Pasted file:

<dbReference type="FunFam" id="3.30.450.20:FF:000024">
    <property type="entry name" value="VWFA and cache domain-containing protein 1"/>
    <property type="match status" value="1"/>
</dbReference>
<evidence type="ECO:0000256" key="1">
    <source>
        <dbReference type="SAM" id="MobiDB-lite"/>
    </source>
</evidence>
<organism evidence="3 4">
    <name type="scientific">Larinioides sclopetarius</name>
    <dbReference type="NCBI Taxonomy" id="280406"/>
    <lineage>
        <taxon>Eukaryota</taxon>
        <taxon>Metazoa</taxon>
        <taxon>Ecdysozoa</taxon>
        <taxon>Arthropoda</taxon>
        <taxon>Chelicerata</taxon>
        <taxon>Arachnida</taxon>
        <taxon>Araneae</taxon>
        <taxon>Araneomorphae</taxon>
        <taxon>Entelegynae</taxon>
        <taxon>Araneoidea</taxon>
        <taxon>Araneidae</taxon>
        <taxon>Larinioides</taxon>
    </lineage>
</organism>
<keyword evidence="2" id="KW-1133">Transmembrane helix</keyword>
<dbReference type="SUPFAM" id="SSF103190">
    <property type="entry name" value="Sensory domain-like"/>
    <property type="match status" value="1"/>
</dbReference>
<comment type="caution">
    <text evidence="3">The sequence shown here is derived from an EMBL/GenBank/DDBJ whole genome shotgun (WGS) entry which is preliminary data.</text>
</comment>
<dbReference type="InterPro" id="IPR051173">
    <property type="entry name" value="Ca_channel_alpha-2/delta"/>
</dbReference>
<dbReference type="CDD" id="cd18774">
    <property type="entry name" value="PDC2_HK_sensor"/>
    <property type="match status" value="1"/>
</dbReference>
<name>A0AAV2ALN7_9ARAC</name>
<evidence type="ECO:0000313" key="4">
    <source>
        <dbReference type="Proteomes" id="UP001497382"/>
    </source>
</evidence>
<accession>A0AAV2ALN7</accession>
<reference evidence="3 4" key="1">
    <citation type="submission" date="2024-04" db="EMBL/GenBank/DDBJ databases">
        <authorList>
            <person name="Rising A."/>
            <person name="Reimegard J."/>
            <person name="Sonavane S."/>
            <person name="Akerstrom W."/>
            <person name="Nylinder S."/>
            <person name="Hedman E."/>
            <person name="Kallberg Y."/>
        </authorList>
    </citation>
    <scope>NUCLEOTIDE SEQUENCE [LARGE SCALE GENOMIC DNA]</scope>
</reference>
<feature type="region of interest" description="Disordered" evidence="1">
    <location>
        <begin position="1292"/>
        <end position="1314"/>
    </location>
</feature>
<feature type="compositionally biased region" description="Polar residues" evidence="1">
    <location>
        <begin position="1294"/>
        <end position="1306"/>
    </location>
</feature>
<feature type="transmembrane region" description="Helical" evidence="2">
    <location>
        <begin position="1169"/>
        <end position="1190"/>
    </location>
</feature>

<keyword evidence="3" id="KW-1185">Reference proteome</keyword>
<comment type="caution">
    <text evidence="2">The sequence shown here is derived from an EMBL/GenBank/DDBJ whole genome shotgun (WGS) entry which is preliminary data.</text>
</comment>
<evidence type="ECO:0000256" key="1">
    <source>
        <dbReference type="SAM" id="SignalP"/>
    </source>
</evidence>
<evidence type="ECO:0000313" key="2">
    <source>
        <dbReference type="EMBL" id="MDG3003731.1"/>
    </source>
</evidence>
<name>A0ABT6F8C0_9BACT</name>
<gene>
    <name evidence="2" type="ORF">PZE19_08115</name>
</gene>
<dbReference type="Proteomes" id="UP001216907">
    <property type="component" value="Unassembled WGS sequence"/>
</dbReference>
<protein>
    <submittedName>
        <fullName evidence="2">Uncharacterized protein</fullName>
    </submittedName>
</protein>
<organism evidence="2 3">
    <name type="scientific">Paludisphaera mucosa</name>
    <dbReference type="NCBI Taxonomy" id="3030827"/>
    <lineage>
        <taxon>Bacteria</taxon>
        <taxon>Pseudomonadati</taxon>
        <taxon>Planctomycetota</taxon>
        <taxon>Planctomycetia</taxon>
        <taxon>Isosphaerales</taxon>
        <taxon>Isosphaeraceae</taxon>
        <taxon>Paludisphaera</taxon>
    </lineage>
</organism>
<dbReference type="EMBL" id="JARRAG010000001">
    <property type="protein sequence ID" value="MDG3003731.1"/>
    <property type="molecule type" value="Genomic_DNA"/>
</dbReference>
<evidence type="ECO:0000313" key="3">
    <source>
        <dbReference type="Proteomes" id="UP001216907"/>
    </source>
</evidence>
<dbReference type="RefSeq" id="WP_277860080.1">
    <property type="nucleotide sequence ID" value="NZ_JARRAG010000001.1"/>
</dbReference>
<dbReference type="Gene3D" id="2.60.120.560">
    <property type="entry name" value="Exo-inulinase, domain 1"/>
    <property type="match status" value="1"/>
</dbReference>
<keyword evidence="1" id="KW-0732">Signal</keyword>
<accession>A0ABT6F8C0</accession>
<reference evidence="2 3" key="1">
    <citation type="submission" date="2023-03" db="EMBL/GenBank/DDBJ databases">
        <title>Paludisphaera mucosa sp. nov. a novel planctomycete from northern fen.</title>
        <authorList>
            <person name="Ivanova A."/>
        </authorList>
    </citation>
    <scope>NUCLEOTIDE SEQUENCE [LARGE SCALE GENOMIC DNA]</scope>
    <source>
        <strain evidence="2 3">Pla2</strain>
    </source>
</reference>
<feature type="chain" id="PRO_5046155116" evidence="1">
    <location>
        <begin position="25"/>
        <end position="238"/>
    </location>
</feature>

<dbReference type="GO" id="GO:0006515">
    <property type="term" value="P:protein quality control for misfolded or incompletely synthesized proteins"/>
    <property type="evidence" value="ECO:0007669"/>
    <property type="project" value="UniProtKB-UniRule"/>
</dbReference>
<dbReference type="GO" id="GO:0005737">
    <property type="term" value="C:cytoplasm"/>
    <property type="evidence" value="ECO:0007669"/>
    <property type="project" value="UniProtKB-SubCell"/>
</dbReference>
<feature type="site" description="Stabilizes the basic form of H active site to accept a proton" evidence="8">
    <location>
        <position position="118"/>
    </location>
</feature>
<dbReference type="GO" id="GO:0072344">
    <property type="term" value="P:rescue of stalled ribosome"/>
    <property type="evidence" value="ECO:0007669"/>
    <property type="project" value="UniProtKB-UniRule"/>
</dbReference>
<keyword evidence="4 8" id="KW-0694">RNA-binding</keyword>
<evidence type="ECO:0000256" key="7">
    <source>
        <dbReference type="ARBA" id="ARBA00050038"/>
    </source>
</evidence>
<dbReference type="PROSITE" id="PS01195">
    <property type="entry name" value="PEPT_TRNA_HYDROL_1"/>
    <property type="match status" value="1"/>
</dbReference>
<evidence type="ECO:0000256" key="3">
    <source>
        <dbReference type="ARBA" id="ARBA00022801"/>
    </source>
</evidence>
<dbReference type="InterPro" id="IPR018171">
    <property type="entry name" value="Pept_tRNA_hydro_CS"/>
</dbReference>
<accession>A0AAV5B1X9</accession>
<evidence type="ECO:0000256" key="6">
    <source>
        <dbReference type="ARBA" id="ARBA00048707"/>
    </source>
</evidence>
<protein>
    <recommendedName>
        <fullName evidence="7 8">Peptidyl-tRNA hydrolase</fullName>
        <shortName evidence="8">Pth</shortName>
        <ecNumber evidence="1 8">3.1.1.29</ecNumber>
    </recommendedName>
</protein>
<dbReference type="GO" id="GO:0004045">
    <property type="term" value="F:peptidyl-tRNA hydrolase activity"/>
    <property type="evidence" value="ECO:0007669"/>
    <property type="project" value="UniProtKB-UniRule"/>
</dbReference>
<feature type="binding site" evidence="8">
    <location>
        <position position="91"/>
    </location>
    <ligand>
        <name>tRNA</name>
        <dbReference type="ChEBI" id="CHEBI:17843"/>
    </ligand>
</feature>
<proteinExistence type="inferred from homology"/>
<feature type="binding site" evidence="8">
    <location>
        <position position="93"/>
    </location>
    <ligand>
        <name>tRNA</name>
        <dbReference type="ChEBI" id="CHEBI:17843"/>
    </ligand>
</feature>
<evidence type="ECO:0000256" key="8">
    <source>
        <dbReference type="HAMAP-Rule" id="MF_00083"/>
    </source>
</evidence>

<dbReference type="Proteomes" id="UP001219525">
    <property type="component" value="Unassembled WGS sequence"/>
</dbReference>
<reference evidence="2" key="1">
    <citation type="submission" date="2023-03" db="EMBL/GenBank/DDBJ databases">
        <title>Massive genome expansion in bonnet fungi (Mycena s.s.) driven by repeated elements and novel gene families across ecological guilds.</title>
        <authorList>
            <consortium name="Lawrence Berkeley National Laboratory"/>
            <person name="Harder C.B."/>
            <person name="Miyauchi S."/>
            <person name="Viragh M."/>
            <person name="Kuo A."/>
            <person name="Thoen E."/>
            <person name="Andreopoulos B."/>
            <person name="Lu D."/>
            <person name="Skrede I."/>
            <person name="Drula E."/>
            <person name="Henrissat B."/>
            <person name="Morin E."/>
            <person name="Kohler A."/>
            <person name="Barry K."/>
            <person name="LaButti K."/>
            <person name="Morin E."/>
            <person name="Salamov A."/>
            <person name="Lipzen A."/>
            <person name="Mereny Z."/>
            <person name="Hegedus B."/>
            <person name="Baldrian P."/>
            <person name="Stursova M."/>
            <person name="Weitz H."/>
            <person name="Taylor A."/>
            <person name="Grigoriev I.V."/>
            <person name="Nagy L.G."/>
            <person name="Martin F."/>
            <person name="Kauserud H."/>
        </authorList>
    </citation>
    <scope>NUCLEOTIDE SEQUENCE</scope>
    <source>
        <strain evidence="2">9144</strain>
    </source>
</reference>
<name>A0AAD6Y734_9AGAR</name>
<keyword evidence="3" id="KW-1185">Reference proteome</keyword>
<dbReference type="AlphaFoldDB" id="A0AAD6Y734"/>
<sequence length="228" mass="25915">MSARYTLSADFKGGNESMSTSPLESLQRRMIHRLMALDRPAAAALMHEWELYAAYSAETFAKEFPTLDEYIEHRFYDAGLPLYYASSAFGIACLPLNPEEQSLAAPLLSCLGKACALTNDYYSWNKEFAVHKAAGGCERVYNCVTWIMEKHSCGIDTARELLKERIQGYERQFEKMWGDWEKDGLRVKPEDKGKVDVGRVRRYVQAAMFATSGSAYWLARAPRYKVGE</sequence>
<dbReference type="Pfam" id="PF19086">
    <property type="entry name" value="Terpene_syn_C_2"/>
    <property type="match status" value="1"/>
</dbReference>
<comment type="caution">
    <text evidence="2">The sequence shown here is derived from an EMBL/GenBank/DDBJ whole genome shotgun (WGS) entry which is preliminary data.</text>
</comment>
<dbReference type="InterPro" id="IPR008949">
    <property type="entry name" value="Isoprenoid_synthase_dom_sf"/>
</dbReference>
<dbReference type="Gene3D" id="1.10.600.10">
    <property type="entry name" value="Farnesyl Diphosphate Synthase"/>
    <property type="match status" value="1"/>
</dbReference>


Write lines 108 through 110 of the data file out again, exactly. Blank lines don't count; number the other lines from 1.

<organism evidence="2 3">
    <name type="scientific">Paludisphaera mucosa</name>
    <dbReference type="NCBI Taxonomy" id="3030827"/>